Since all smartphones have internet installed in them, you can be able to get an application like Facebook and Twitter. These applications can help you in socializing with people from the whole world. How cool is that? You don’t have to go to Germany in order to have a friend from there for the power is in your hand or pocket.
Through these social media applications, you can join communities that speak in German, introduce yourself and let them know your German is not fluent and you would like them to help you perfect in it.
In such communities or groups, you’ll find that you are not alone for there are other people who are in your position and as a result, you will have fun socializing and learning more about German together.

6.FIND MORE FUN WAYS TO LEARN GERMAN

This is an easy task to do if you just look in the right place, your hobbies. Do you love watching movies? Start watching movies that speak in German, listening songs in German and also if you love reading novels, start reading novels in German.
You won’t only have fun doing this, but you will have more exposure to the German language and with time you will be in the same position as a German native speaker especially if you read novels or books in German.
If you might be wondering how to get movies, novels or songs in German, make the Internet you closest friend for you will have all of these by a click. 
Here is the basic tool that will be in handy in learning German by yourself, your smartphone. With this phone, you’re able to download applications that can help you to know a certain pronunciation of a German word; you can also download a German dictionary, German movies and songs.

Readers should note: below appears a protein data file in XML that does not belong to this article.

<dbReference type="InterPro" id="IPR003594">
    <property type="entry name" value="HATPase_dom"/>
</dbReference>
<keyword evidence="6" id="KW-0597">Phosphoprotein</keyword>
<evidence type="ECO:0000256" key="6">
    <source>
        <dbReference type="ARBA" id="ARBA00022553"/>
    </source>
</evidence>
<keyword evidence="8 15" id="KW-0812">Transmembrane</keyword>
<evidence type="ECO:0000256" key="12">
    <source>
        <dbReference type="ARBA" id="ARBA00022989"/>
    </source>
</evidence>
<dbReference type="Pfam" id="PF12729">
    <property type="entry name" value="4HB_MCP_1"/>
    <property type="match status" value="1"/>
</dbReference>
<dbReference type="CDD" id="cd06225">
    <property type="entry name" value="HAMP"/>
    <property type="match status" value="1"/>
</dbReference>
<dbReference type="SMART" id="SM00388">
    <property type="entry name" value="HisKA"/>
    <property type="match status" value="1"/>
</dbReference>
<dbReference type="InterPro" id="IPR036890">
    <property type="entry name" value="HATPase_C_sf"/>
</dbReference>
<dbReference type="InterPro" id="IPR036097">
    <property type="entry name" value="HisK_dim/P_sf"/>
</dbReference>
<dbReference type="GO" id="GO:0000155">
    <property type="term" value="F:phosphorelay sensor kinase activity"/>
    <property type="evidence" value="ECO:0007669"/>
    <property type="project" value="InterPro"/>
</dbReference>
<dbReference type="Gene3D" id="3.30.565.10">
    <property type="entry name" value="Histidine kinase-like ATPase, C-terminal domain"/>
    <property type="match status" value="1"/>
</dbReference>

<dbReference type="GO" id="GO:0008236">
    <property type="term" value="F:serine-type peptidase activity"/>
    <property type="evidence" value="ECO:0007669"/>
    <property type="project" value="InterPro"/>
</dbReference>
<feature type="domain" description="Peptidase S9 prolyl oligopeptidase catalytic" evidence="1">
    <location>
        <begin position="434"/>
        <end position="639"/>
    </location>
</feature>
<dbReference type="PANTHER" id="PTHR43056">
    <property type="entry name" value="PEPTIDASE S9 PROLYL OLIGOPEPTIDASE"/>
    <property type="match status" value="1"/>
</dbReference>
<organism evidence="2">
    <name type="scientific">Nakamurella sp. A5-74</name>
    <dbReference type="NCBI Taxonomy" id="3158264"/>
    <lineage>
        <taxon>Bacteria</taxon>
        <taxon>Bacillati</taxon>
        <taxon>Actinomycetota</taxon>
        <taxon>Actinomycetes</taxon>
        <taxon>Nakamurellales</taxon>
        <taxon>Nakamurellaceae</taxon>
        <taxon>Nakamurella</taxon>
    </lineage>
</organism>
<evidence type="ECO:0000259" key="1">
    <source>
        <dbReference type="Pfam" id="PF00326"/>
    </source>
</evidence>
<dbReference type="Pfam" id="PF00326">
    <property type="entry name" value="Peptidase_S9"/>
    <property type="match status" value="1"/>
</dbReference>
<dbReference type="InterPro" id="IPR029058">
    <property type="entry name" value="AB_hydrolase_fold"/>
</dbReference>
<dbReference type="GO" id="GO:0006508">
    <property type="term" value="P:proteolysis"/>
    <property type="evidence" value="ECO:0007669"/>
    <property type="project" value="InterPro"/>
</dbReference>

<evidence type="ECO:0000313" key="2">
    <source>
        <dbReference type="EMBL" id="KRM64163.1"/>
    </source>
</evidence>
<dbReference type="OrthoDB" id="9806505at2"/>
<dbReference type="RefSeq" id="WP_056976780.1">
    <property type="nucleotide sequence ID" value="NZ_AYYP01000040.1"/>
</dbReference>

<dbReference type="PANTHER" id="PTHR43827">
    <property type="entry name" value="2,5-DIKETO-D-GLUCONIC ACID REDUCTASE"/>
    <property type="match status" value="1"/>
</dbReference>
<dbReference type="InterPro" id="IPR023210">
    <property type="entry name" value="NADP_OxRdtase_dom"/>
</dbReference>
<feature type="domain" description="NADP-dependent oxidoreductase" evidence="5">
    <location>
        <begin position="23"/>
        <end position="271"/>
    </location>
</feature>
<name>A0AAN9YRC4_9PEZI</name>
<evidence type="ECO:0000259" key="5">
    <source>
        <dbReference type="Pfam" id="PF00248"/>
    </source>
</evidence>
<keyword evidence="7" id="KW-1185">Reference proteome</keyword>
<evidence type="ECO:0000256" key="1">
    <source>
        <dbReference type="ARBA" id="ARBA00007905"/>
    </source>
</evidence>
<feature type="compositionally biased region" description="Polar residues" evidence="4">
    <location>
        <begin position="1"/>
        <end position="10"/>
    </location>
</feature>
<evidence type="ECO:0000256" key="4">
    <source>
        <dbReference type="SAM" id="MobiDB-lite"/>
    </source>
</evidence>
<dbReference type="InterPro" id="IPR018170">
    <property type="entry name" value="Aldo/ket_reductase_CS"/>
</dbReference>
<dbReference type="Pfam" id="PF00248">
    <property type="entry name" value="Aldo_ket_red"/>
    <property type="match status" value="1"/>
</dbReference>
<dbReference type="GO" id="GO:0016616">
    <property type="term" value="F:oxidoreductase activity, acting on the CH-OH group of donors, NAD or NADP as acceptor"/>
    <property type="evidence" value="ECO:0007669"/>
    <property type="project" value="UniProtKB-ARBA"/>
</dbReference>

Do you believe that the power is in your hand or pocket?

***

Author Bio:
David Taylor is a passionate blogger who loves to write an article related to
Education, Technology, and Parenting. He has contributed many high-quality articles to different
websites. He loves to read the novel in his free time.

***

And that’s it for today. Let me know in the comments how you liked it and if you got inspiration from it.
Have a great day, and bis morgen.

for members :)

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Amerikanerin
Amerikanerin

Thanks for the link and the tips. Nice to see I’ve been on the right path.

First line, second paragraph from the top:

In English one sits ”at the computer” or ”in front of the computer”. If you sit ”on the computer” it means that you are perched on top of it, which, flat-screens and laptops being what they are, make my bottom hurt just thinking about it.